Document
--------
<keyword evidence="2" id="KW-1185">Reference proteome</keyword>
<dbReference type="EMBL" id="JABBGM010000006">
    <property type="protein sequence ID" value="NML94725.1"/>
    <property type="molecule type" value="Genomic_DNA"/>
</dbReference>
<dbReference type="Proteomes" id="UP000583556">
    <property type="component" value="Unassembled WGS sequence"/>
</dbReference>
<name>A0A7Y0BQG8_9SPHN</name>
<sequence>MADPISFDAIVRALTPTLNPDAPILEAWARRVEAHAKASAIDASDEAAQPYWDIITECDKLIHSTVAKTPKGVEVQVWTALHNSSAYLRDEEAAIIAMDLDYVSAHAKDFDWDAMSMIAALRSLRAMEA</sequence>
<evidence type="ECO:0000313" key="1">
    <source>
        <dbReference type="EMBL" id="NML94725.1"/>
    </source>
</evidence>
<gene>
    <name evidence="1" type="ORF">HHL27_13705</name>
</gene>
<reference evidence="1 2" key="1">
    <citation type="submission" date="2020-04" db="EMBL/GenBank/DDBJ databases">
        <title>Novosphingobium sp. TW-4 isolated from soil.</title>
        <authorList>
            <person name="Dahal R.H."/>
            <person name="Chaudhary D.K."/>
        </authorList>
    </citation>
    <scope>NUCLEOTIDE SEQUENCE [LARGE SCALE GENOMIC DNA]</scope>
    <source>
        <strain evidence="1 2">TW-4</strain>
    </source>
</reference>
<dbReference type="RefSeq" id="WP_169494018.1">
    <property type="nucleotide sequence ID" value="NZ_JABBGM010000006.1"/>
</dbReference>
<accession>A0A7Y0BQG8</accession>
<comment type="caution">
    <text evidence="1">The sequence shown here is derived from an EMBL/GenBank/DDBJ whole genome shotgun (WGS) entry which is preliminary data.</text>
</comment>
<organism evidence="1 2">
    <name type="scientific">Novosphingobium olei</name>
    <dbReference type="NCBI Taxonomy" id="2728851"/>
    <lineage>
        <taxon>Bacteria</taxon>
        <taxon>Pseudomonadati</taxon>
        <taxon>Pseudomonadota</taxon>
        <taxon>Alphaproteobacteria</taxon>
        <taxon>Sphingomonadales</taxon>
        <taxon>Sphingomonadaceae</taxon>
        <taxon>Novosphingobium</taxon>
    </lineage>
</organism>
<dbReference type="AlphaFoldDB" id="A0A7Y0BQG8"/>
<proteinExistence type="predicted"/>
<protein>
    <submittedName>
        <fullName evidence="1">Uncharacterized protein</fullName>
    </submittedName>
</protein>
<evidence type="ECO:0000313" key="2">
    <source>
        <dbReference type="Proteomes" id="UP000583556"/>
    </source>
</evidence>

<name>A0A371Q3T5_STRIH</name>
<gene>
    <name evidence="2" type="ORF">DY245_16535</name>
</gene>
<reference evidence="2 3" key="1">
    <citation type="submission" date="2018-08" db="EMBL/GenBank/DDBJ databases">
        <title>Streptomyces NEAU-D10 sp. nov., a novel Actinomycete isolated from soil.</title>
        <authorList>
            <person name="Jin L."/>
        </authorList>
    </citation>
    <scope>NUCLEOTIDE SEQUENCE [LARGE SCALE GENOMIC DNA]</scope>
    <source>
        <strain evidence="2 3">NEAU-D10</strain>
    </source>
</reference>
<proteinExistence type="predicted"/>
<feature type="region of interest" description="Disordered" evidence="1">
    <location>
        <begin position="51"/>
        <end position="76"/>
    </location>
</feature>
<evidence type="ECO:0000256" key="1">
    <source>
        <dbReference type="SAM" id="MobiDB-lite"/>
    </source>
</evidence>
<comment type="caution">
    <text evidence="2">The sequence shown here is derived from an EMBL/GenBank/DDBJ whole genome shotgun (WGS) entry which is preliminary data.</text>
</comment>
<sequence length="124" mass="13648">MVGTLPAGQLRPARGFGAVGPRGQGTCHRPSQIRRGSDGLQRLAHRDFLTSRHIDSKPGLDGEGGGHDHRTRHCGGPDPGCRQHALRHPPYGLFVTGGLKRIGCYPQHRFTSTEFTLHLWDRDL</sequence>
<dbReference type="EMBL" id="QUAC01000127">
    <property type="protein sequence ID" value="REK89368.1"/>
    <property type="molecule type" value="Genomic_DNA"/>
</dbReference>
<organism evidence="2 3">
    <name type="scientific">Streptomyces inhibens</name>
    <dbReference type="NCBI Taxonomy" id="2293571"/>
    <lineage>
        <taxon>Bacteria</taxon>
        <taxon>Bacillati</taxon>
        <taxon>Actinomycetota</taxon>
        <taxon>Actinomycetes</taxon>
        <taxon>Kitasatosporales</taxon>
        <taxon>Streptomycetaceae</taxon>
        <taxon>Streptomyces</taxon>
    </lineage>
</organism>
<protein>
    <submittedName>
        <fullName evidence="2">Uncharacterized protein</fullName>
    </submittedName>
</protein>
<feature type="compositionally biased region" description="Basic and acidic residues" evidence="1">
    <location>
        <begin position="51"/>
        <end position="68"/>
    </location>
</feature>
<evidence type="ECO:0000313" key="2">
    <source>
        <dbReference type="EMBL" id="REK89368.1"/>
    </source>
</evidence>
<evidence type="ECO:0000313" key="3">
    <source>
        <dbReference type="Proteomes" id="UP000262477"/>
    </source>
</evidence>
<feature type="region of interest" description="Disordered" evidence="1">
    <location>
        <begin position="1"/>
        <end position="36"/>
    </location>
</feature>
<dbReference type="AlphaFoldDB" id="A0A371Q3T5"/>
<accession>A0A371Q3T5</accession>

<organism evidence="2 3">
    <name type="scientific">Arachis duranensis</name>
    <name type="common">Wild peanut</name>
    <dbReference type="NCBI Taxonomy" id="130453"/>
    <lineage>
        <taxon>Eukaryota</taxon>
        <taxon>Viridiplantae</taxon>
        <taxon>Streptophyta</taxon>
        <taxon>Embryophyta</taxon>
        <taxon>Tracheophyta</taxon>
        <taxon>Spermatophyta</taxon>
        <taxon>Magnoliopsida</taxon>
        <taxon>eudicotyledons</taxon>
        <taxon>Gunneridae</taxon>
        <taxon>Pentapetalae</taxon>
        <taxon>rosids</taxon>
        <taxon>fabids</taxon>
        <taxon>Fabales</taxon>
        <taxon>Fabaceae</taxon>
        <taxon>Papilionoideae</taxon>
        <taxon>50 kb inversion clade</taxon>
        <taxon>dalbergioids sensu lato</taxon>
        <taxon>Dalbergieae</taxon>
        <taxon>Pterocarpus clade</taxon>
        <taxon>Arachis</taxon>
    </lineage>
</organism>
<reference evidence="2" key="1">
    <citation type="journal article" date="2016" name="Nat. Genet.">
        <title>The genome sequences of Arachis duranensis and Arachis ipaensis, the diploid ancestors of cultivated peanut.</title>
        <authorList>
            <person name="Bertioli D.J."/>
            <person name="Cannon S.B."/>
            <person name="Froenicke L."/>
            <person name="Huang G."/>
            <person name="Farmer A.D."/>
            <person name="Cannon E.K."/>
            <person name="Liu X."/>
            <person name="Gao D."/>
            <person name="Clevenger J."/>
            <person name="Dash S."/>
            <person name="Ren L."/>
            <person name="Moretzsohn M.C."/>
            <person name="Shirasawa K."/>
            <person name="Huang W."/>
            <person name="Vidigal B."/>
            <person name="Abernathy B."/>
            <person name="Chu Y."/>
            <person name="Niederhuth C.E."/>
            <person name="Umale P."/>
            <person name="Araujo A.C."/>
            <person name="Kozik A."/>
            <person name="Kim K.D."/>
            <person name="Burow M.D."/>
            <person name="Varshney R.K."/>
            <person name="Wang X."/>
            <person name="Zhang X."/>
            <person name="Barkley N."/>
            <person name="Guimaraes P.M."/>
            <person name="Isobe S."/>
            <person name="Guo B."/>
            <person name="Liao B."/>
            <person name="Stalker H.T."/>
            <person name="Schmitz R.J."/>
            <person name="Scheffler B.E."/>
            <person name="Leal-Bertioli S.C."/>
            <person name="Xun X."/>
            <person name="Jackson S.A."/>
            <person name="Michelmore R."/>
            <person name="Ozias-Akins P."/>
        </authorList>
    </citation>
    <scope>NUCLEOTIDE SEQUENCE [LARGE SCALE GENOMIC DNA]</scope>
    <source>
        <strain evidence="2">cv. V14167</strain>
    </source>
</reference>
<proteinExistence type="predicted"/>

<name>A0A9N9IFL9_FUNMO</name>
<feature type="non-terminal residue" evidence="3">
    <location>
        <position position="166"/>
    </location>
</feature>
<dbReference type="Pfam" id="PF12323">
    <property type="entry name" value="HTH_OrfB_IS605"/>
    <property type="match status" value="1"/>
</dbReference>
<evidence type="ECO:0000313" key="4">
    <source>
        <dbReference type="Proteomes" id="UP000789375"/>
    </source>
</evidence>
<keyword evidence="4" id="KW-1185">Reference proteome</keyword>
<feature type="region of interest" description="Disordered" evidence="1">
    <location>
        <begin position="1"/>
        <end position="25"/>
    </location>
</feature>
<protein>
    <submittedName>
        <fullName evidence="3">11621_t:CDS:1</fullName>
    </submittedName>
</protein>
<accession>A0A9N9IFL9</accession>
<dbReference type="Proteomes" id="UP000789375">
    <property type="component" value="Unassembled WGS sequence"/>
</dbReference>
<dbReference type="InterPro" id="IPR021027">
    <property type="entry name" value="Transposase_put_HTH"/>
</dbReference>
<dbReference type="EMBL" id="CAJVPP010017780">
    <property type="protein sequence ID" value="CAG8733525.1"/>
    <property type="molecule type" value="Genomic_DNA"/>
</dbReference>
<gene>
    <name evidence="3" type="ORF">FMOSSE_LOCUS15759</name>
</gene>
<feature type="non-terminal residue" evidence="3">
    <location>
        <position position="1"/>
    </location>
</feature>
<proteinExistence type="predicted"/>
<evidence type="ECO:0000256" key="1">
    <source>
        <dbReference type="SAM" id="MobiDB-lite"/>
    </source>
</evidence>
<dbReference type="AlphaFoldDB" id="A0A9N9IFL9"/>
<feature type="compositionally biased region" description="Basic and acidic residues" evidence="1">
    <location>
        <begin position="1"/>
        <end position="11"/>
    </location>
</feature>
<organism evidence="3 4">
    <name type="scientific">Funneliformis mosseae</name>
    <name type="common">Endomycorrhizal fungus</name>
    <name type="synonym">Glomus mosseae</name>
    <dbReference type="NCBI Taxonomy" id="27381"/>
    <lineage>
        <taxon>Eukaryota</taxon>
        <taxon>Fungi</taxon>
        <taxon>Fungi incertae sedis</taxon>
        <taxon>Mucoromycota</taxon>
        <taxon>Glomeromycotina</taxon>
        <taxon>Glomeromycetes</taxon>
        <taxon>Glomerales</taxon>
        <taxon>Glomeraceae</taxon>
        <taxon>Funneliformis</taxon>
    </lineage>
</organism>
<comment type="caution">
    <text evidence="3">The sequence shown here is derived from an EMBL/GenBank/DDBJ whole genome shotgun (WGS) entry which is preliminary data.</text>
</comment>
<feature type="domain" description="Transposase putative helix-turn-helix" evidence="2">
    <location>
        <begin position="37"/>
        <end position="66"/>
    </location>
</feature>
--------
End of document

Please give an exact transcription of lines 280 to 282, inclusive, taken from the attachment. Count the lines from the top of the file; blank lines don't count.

    <name type="scientific">Funneliformis mosseae</name>
    <name type="common">Endomycorrhizal fungus</name>
    <name type="synonym">Glomus mosseae</name>